Zeem Solutions is doing something different when it comes to electric vehicles. It is providing a complete product of vehicles, chargers and associated services, such as maintenance and parking.
“We are the first group that is doing this with actual chargers in the ground, with a meaningful fleet and customers that are utilizing the services today,” said Paul Gioupis, co-founder and chief executive officer of the Inglewood-based company.
Zeem’s first location — others are in the works — is in Inglewood, a mile and half from Los Angeles International Airport. Its two depots are on land that cover 3.1 acres and are a few minutes walk away from each other.
For a monthly fee, Zeem’s customers get it all – access to 74 electric vehicles from four manufacturers with more on the way; charging stations; and the ability to carry out service and maintenance on the vehicles.
“We store spare parts and have overnight parking to prevent theft and vandalism and any other concerns that come with an expensive piece of equipment,” Gioupis said.
The company offers trucks ranging in size from class 2 light-duty vehicles up to class 8 tractor trailers. By bundling all the services and taking on all the real estate costs, plus the expenses of the charging infrastructure associated construction costs, Gioupis said his company can compete with diesel fleets.
“That monthly fee provides us with a nice cash-flow margin that is profitable within 18 months of opening up a location,” he added.
Gioupis declined to disclose Zeem’s revenue figures.
LAX was chosen as the first location for a depot for a simple reason – that is where the demand will be for electric trucks and vans. There are some 300 companies that have been qualified to use the depot, with a total fleet size of more than 10,000 vehicles, all within a five-mile radius of the airport. A qualified company is one that Zeem has determined is a good candidate for its services, based on a number of questions, including the make, model, year, and volume of the fleet; whether they are running routes that are 150 miles or less; and whether they are ready to make the switch to electric vehicles.
Gioupis said Zeem is targeting two customer types. The first are operators looking to electrify their fleet of trucks and vans.
The second are rideshare or cargo operators who are outside the five-mile radius of LAX but who come to the airport on a regular basis.
“That’s a whole separate customer base that comes in and charges throughout the day,” he explained. “They might want to come in for an hour or two.”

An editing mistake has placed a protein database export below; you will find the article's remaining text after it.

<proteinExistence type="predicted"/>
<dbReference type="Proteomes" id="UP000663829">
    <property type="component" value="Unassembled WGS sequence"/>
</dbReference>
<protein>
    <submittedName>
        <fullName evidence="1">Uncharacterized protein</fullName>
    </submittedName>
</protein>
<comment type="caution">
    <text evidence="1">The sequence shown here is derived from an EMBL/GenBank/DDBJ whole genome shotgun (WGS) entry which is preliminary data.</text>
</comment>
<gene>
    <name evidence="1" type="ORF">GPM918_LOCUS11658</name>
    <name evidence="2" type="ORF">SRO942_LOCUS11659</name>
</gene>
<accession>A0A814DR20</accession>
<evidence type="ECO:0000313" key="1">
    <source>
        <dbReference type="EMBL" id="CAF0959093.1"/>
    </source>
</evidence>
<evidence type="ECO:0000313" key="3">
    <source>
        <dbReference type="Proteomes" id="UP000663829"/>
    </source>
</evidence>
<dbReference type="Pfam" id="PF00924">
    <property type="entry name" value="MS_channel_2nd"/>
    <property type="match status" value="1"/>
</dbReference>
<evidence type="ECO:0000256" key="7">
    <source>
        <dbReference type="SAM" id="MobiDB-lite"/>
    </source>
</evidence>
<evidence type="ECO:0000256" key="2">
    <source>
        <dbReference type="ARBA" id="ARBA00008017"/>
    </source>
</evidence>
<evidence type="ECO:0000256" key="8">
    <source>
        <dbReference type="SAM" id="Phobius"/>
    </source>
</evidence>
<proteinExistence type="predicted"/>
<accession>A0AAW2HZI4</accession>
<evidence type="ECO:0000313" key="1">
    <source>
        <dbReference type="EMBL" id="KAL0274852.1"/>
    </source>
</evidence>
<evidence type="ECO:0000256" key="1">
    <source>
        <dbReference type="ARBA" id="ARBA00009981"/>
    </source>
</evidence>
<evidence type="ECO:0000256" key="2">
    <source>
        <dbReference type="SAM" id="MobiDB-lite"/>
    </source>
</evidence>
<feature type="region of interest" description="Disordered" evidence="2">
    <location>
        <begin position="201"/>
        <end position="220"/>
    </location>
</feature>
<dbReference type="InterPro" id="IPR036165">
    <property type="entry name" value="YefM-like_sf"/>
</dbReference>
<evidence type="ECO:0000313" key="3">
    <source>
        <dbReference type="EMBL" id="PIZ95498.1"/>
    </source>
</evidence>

The LAX depot currently has about 20 charging stations available – 12 fast-charging stations and eight so-called Level 2 stations, which are slower. When it is complete, the depot will have the capability to host 77 fast-charging ports and 53 Level 2 units. At its full planned capacity, which should come in the first quarter of next year, the LAX depot will be the largest private commercial EV charging facility in the United States, Gioupis claimed.
The Depot Model
Zeem was founded in 2018 by Gioupis and a business partner who has since passed away.
“We gathered data and information for the first few years which led us to the depot model, which is why we didn’t get started until recently,” he said.
The company currently has seven active customers at the LAX depot. They began using it in December.
“We literally have hundreds (of potential customers) that are lining up across the nation asking us to open up in different geographies,” Gioupis added.
Kami Farhadi, owner of Starline Tours of Hollywood, called the depot an important resource that will allow the tour company to offer its customers an experience in Hollywood and Los Angeles while gliding along in a zero-emission vehicle.
“We love the convenience and access to low-cost charging and fleet services, especially as we adjust to driving electric,” Farhadi said in a statement.
Helping to further Zeem’s expansion is a $50 million investment it received recently from private equity firm Arclight Capital Partners. The Boston outfit specializes in clean-energy companies.
Arclight has an equity stake in Zeem, and two of its partners joined the company’s board of directors.
Gioupis said that Arclight decided to invest in Zeem because it sees that the company’s team can scale its depot model acrss the United States.
“We think this is the critical piece of getting a $50 million investment at this stage of where we are growing the company,” Gioupis said.
While Zeem currently operates 74 trucks and vans, Gioupis said it is still in the early stages of product development, as there are not many companies producing electric trucks at a large scale.
There are three companies that Zeem has bought from that Gioupis said he could name. The fourth company has not been publicly announced yet.
The three companies are SEA Electric in Torrance, which produces a class 5 truck; GreenPower Motor Company Inc. in Rancho Cucamonga, which is a big part of Zeem’s fleet in airport shuttles around LAX; and Maxwell Vehicles in Inglewood, which retrofits electric vans.
Large amounts of cash have been invested in manufacturers of electric trucks recently. One such company is Xos Inc., an Atwater Village-based firm that went public in August of last year after a merger with NextGen Acquisition Corp.
“There is an active investment market right now looking at EVs, looking at commercial EVs, looking at the charging infrastructure and battery storage and everything in between,” Gioupis said.
Zeem is the perfect platform for every single vehicle manufacturer that is trying to build an electric truck, he added. The compay has the charging capability to manage hundreds of vehicles, and every depot that Zeem opens will have the capability to manage hundreds of trucks and vans overnight, he said.
“That is very meaningful to know and shows how disruptive we are going to be for this market.” Gioupis explained.